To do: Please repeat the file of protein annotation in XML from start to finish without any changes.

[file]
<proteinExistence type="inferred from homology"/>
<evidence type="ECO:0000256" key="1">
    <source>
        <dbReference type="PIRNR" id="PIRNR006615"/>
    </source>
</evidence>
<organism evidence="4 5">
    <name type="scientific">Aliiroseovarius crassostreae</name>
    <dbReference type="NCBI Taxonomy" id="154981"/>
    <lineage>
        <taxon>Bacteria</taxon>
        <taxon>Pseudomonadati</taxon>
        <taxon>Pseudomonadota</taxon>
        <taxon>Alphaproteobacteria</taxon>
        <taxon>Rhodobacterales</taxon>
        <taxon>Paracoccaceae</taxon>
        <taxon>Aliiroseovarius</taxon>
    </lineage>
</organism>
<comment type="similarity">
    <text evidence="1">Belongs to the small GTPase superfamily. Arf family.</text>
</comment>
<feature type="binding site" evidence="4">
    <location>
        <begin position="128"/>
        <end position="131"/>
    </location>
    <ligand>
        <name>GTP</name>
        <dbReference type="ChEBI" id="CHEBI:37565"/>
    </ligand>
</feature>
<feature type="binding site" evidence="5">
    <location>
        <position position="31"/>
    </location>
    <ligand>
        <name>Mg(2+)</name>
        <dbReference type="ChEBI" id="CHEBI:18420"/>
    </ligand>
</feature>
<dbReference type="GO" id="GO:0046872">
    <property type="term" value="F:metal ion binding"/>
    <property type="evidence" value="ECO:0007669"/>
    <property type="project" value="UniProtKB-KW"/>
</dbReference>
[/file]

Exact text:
<proteinExistence type="inferred from homology"/>
<evidence type="ECO:0000256" key="1">
    <source>
        <dbReference type="PIRNR" id="PIRNR006615"/>
    </source>
</evidence>
<organism evidence="4 5">
    <name type="scientific">Aliiroseovarius crassostreae</name>
    <dbReference type="NCBI Taxonomy" id="154981"/>
    <lineage>
        <taxon>Bacteria</taxon>
        <taxon>Pseudomonadati</taxon>
        <taxon>Pseudomonadota</taxon>
        <taxon>Alphaproteobacteria</taxon>
        <taxon>Rhodobacterales</taxon>
        <taxon>Paracoccaceae</taxon>
        <taxon>Aliiroseovarius</taxon>
    </lineage>
</organism>
<comment type="similarity">
    <text evidence="1">Belongs to the small GTPase superfamily. Arf family.</text>
</comment>
<feature type="binding site" evidence="4">
    <location>
        <begin position="128"/>
        <end position="131"/>
    </location>
    <ligand>
        <name>GTP</name>
        <dbReference type="ChEBI" id="CHEBI:37565"/>
    </ligand>
</feature>
<feature type="binding site" evidence="5">
    <location>
        <position position="31"/>
    </location>
    <ligand>
        <name>Mg(2+)</name>
        <dbReference type="ChEBI" id="CHEBI:18420"/>
    </ligand>
</feature>
<dbReference type="GO" id="GO:0046872">
    <property type="term" value="F:metal ion binding"/>
    <property type="evidence" value="ECO:0007669"/>
    <property type="project" value="UniProtKB-KW"/>
</dbReference>